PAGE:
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Urban renewal of an important waterfront area in Amsterdam

Winning competition entry for two libraries on the Jussieu campus in Paris

Thomas Hine Ramps Give a Slant on Design   3122u

Promenade Architecturale: A Documentation Part I : The Background   3123
"Although the movement route has been thoroughly assimilated in twentieth-century architecture as a strategic device, the term promenade architecturale cannot be used in describing the work of other than a handful of architects. The inevitable Corbusian associations raise the level of expectation beyond that usually associated with a movement route, suggesting an integration of circulation and form resulting in an experiential dimension of unusual richness and subtlety. . . . From the beginning, circulation was an important generator in [James] Stirling's designs . . . In [the Cambridge History Faculty Building], the promenade architecturale becomes the conduit for a dynamic visual experience . . . As in the [V]illa [Savoye], the ramps [of the Olivetti Training School at Haslemere] act as a contemplative device, their gentle ascent under a glazed 'vault' giving access to space, sunlight and greenery, symbolizing that liberation of the spirit epitomised by Le Corbusier's work of the 1920s. As in the villa, the promenade architecturale gradually unfolds to reveal a visual sequence containing enclosure and exposure, with spaces and volumes compacted into a geometrical composite . . . In all three [German Museums: Nordrhine Westphalia; Wallraf-Richartz; Staatsgalerie], the promenade architecturale emanates from an analysis of the complex texture of the city, resonances of which are evoked by metaphor and allusion and by a juxtaposition of forms that combine visual surprises with vitality and grandeur. . . . In [the Staatsgalerie], James Stirling's promenade architecturale reaches its joyous and most profound fulfillment, transcending his earlier logic in an affirmation of the role of architecture as being to provide man with an experiential foothold in the world."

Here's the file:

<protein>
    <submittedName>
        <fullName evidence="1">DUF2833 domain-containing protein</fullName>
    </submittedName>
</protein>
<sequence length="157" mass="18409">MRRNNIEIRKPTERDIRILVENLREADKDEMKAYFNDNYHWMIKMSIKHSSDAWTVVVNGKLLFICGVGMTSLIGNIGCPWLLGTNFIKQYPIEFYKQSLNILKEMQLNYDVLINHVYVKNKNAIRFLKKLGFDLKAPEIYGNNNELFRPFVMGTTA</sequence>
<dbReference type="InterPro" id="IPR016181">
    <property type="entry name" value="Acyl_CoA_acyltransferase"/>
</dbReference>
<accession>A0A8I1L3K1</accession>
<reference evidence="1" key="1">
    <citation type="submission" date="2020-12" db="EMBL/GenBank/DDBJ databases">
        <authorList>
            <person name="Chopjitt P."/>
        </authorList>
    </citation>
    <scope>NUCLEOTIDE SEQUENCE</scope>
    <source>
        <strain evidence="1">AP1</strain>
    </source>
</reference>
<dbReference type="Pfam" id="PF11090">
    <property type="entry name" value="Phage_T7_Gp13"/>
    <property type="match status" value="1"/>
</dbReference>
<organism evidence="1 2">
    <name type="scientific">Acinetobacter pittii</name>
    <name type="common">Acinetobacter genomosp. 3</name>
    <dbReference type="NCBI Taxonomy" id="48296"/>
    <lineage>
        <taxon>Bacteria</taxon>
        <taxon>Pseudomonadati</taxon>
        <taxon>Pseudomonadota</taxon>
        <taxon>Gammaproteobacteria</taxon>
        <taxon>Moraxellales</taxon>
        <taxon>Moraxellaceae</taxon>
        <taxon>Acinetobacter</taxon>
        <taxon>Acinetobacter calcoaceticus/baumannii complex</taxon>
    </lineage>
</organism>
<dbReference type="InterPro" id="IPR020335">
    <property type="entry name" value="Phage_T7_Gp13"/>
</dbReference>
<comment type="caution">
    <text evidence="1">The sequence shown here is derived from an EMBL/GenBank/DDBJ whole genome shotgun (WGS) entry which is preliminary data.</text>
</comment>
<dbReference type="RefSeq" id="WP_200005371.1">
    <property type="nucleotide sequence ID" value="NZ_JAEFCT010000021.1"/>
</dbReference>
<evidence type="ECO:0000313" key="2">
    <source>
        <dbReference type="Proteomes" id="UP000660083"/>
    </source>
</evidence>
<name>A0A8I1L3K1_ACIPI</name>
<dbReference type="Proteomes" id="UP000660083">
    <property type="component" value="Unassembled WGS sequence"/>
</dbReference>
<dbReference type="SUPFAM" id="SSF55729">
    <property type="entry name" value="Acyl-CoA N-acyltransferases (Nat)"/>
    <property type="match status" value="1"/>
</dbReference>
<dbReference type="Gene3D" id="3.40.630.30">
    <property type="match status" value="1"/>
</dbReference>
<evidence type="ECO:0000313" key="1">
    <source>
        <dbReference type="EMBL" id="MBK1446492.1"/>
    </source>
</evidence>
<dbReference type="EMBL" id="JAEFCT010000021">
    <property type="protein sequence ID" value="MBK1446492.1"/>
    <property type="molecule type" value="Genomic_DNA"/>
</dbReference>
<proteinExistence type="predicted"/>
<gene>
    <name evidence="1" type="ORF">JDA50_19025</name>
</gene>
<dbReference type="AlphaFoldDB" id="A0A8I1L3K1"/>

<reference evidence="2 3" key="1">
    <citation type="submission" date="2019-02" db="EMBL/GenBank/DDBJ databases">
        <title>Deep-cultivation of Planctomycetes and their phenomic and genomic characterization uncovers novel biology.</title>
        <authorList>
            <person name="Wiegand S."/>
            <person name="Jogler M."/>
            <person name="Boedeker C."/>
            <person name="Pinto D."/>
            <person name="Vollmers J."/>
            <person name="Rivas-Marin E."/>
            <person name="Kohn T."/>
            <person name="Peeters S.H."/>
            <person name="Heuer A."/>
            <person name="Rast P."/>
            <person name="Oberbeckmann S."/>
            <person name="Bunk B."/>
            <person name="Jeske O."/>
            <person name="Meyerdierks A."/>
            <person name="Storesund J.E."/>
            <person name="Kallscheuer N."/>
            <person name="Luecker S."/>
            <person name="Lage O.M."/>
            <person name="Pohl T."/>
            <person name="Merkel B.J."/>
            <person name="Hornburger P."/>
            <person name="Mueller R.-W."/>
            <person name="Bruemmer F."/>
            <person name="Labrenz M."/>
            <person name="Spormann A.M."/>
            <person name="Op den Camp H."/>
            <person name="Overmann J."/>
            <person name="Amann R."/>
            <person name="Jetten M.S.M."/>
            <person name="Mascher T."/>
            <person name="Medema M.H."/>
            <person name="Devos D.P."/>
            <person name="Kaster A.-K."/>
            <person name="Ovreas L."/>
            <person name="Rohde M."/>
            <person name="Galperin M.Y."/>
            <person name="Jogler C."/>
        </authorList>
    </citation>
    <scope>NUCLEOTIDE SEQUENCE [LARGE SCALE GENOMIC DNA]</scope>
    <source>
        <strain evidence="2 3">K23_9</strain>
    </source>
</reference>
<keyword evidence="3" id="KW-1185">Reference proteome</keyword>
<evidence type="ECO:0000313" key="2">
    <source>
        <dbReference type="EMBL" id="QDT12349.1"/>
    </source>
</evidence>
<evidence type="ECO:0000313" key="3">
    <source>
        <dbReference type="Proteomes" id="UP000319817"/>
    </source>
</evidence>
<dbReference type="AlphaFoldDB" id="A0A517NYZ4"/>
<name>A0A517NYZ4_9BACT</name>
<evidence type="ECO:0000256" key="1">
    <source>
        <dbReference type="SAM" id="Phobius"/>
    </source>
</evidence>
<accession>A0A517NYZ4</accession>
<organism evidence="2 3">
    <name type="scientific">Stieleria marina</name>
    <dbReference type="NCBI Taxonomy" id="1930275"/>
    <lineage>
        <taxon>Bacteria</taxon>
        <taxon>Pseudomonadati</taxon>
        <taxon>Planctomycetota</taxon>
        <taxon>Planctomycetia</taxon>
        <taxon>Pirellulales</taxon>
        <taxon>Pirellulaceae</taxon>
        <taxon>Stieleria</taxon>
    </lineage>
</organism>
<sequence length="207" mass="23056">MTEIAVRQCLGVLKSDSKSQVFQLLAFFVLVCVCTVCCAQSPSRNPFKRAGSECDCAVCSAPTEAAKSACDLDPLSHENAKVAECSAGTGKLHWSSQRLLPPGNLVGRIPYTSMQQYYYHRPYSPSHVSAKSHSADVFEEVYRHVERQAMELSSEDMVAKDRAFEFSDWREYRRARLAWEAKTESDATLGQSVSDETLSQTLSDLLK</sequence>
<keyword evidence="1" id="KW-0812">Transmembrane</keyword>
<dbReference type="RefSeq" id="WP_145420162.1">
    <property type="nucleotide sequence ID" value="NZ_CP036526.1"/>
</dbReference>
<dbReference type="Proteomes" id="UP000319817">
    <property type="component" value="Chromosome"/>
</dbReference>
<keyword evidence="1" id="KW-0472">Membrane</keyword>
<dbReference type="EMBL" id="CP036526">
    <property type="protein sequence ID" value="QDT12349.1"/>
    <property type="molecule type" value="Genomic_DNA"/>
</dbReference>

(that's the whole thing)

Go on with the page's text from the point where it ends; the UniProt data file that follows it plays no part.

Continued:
Geoffrey Baker, "James Stirling and the promenade architecturale" in The Architectural Review, 1992, Dec., pp. 72-75.
"The promenade architecturale surges across the [Staatsgalerie] complex in a magical mystery tour that resonates with memories of city structuring. In this scenario associations are transformed and decoded so that, for example, the traditional rotunda acts not as a point of culmination (as in the Pantheon or in Schinkel's Altes Museum) but as a dynamic participant in an elaborate dialogue between inside and outside and between an ideal and reality."
Geoffrey Baker, "Stuttgart Promenade" in The Architectural Review, 1992, Dec., pp. 76.
"[P]ushed by having to produce a huge library [in Paris] with minimum financing, [Rem Koolhaas] suddenly thought of exploiting the fold, a method of design I have already mentioned. [The architect] folded and cut up sheets of paper and this led him to a new movement system where the library is both a continuous linear route and a set of near-horizontal planes. The trick is that much of the library floor has a tilt: not so much that books on a trolley roll away, but just enough to move from floor to floor. In effect, the building is an enormous ramp with various surprising events superposed along the route. The idea has some precedents--the 'architectural promenade' of the seventeenth-century French hôtel, the programmed walk through an English landscape garden, Frank Lloyd Wright's Guggenheim Museum, which also has an organizational ramp as a route of exploration--but Koolhaas' invention is different. He makes the whole floor a ramp and weaves through it a grid of columns and randomized incidents. This, once again, is the method of superposition. Different layers of meaning are strained through each other without any narrative, or priority. This is different from the controlled promenade architecturale -- for instance Le Corbusier's Mundaneum project--because it refuses to privilege one interpretation over another."